DIY Digital Video Switcher

I’ve been looking all over the internet for what sounds to me like a relatively simple little machine. I basically want to have the ability to switch live between 4+ USB cameras and have one output without the need of a laptop. I don’t really care about video quality, I just want the cheapest, smallest solution. I know this would be a lot easier with analog inputs, but I have more tiny digital cameras than analog ones at the moment.

Any pointers or thoughts would be a huge help, I’m pretty lost.

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Everything sounds simple on the surface. :slight_smile: USB cameras are FAR from a simple thing, however. USB cameras, by their nature, will require a ‘computer’ of some kind. A Raspberry Pi or some similar small computer would probably be about as small as you’re going to get. And 4 USB cameras can be a struggle ever for a ‘real’ computer to handle.

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Hmm, that makes sense, thank you. So what do you think would be the cheapest way to do this with 4 small cameras? I was thinking of using some security style cameras or even backup cameras. Digital seems easier to power for a mobile setup than analog.

Many backup cameras and many security cameras are analog. :slight_smile: They are rarely USB and are usually just analog composite video.

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So what do you think would be the cheapest way to do this with 4 small cameras?

Cheapest would probably be a USB Switch and a small, (not too) old computer that’s capable of running OBS or similar software. There’s probably software out there in the RPi-verse that is capable of simply displaying whatever USB camera is plugged into its ports, but I predict the real challenge will be finding a solution that will play nice with rapid connects and disconnects from its USB ports, since that’s basically what a USB switch would be doing. Best case scenario in this instance would be a piece of software that automatically detects that a new camera has been plugged in and knows to switch to it, but I’d imagine that it would probably still need at least one (possibly several) second(s) to re-establish the USB handshake every time you’d switch inputs.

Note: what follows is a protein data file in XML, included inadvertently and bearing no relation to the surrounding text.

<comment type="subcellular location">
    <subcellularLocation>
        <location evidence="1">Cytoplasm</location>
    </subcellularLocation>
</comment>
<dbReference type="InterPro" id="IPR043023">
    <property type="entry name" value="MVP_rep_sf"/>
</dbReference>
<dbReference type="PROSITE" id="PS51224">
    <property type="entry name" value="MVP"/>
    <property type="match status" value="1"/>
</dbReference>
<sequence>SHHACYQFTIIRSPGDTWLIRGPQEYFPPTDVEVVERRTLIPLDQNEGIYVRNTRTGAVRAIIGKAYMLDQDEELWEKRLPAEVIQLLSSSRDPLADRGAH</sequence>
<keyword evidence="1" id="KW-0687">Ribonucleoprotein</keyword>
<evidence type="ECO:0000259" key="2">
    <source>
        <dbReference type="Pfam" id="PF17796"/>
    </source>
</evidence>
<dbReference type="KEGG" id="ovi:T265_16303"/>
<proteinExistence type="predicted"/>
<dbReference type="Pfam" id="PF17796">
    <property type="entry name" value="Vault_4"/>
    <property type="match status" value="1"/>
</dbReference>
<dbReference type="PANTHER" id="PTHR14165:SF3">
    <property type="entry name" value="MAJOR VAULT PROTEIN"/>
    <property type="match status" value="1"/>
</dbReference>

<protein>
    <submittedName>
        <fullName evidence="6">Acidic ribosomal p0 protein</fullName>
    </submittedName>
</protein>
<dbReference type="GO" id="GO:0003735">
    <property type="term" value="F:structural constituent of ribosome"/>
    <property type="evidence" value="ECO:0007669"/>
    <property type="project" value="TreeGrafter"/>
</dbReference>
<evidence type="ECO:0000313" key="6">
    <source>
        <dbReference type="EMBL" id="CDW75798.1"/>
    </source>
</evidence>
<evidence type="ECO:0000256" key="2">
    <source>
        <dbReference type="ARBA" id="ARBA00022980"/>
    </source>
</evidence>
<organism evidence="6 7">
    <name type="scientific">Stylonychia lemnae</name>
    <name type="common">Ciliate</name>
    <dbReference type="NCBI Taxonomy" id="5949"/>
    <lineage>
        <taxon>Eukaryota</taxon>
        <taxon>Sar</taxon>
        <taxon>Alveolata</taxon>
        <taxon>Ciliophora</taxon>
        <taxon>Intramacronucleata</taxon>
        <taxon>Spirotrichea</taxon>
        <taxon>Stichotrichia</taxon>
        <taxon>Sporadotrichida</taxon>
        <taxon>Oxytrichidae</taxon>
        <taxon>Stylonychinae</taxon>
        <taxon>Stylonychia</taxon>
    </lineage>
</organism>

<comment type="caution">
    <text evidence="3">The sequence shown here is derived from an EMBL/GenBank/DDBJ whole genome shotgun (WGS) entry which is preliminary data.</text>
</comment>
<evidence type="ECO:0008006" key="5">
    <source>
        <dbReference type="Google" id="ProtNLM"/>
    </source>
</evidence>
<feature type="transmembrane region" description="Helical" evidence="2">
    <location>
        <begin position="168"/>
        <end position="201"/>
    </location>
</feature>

A moderately decent computer is probably capable of connecting to all the cameras at once via a powered USB hub into a single port on the PC, and I’m pretty sure OBS or other VJ programs can switch between those instantly once you set up each USB camera as an input in the software. But yeah, I don’t think there’s a way around requiring some sort of computer/software involved if you’re sticking with USB cameras.

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Exactly. The negotiation time of the disconnect and reconnect of the USB cameras would make this an exercise in futility.

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analog video Switchers as opposed to a video mixers are pretty cheap & lightweight peices of gear. This is assuming that you are cool with just either/or switching between the 4 cameras instead of being able to dynamically mix them in any way. a bit of work on ebay would probably net you 4 security cams and a switecher for under 100usd.

for usb stuff, it would mostly be a pain due to all the reasons folks have listed above. nano computers like any pi will all be fairly useless for a 4 cam setup. what you would really want for 100 percent success would be 4 seperate usb busses inside of a computer with seperate power and data lanes for this to work efficiently, and even then there might could be some issues with ram & buffering. a place that i would start with this is a motherboard that has at least 2 seperate usb busses built in and just test with 2 cams on each bus to see how that works, then pick up some pci usb expansion cards if needed.

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Thanks for all the info.
I don’t really need to mix the videos (although it would be a fun plus) - just want to be able to switch between the sources as quickly as possible. Based on all this info I’m going to go analog and try to build the switcher myself. I’m imagining something with 4 buttons that correspond to the sources, so when you hit a button the output switches to that source. Is this possible without much experience past knowing how to solder?

You will have momentary losses of sync during switching since the signals will not be synchronized in any way.

I’m cool with that.

Make sure that your destination for the switched signal is. For example, many TVs and projectors will flash a blue screen while they resync.